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Wednesday, June 29, 2022

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Keep It Clean

I like to have things organized. Obviously that tendency had to change when I had a child, because nothing stays clean or organized in a house with children. For someone like me though, who feels better when things are organized, I have found that even with a child in the house I can maintain some sort of order by following a few steps.

Make Lists
Making lists helps me remember what I need to do that day. But the crucial point to remember is that the list can’t be some kind of rigid mandate; rather, view it as a flexible guideline, otherwise you will beat yourself up if you don’t complete everything on that list (which you won’t).

I have lists for:

  • Grocery shopping: We have a marker board on our fridge where I write down what we need for the week.
  • Daily To-do’s: I use my email calendar feature to keep a list of daily To-dos. I can add reminders with an alarm also, and I won’t miss them because they show up on my phone.
  • Need-based lists: If there is a big event we are planning, I need several lists (a “what to buy” list, “what needs to be cleaned” list, and a “what needs to be made” list, for example). If we are traveling I also need several lists (a “what to pack in the toddler’s suitcase” list, “my suitcase” list, “hubby’s suitcase” list, “what has been already packed” list and “what to buy” list).

Don’t Get overwhelmed
This is a key to being organized. If you get overwhelmed with all that needs to get done or organized, it can incapacitate you. If you look all around and see all that needs to get done, often the thought of doing anything becomes overwhelming and you convince yourself to get nothing done instead. However, if you are happy with each task you get done, no matter how small, then you will gain a sense of accomplishment. Cheer yourself on! You got something done. Maybe it was that you managed to get the colors washed (but not folded). It still counts as having got something on your list done today! Good job!

Focus on one Area at a Time
Focus on only one area of your home at a time, or one task at a time. When you have children, getting something done can take days because your attention is constantly divided. If you are constantly thinking of what you need to do next, you won’t effectively get anything done. So instead of organizing a room, focus on one cabinet or closet at a time, not the whole room. Breaking a project into pieces is the easiest way to get something done (especially when you have a child).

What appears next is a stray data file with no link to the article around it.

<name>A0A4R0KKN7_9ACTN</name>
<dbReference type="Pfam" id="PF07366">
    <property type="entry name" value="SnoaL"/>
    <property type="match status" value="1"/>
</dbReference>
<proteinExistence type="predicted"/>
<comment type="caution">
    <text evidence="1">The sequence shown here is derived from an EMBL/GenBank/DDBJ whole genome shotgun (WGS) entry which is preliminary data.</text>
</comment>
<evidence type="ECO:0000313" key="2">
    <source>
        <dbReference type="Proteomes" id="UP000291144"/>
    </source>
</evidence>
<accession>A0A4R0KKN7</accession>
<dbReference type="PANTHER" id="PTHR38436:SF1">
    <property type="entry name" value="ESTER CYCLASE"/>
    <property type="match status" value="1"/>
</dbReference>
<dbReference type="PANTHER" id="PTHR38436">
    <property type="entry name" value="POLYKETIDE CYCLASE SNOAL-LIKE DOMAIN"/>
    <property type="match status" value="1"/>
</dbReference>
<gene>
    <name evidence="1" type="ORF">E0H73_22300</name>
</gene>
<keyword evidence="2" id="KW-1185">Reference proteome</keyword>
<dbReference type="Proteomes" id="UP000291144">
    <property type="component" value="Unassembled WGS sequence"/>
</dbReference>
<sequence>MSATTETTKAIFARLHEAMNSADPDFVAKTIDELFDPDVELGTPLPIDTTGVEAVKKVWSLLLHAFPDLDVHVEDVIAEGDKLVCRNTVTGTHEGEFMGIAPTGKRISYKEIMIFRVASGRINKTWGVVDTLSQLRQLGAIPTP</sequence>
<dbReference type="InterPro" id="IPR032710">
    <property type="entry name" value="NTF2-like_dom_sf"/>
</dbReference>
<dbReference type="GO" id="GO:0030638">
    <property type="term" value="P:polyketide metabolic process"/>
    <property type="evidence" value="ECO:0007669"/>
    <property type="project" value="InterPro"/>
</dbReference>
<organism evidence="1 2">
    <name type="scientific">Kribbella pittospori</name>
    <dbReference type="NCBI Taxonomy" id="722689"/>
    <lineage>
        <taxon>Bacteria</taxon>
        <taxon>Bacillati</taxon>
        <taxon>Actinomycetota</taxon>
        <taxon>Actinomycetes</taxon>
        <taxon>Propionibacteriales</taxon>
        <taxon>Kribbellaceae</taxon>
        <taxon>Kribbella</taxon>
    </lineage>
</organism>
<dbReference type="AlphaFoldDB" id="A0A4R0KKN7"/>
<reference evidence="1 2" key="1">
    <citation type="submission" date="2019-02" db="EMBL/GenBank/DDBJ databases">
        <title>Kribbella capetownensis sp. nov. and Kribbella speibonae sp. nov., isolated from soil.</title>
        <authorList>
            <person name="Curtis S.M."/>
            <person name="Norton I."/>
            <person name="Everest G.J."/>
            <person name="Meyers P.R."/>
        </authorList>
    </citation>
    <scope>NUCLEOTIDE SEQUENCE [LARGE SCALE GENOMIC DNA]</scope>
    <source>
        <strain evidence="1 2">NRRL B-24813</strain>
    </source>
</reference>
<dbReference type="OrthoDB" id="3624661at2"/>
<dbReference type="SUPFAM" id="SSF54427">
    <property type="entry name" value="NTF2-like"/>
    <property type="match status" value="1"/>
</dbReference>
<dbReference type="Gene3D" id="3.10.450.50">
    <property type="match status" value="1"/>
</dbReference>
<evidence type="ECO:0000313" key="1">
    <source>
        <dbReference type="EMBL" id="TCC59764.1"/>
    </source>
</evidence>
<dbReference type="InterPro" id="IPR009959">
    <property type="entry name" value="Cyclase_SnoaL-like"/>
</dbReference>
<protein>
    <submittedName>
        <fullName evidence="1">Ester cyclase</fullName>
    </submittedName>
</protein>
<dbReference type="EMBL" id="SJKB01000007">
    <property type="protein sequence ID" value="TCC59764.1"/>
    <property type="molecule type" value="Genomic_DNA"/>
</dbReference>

Get to Work
You’ve made a list and prioritized a task. Now comes the actual work. Here are some steps to help get your home organized

Empty out the area of the room you plan to organize.
Sort through the items from that space. Determine what should be kept, tossed, or given away.
Buy whatever items you need to organize that space. Do you need baskets? Do you need bins?
Organize with your newly purchased baskets or bins and put back together the section you worked on.

Organizing Favorites:

The Life-Changing Magic of Tidying Up: The Japanese Art of Decluttering and Organizing
Japanese cleaning consultant Marie Kondo takes tidying to a whole new level, promising that if you properly simplify and organize your home once, you’ll never have to do it again. Most methods advocate a room-by-room or little-by-little approach, which dooms you to pick away at your piles of stuff forever. The KonMari Method, with its revolutionary category-by-category system, leads to lasting results. $10,  www.crownpublishing.com/imprint/ten-speed-press/

Real Simple: The Organized Home
“The Organized Home,” the new book from Real Simple magazine, is a practical, inspirational guide to streamlining your home and creating a more peaceful and productive life in the process. $22, www.realsimple.com

The Busy Mom’s Guide to a Happy, Organized Home
Containing a comprehensive index, helpful checklists and charts, and an extensive list of online resources, moms will turn to “The Busy Mom’s Guide to a Happy, Organized Home” to guide them from bewilderment and confusion to confidence and maturity. $13, www.jet.com

Clutterfree With Kids
As parents, balancing life and managing clutter may appear impossible—or at the very least, never-ending. But what if there was a better way to live? “Clutterfree with Kids” offers a new perspective and fresh approach to overcoming clutter. With helpful insights, the book serves as a valuable resource for parents. $12, www.amazon.com

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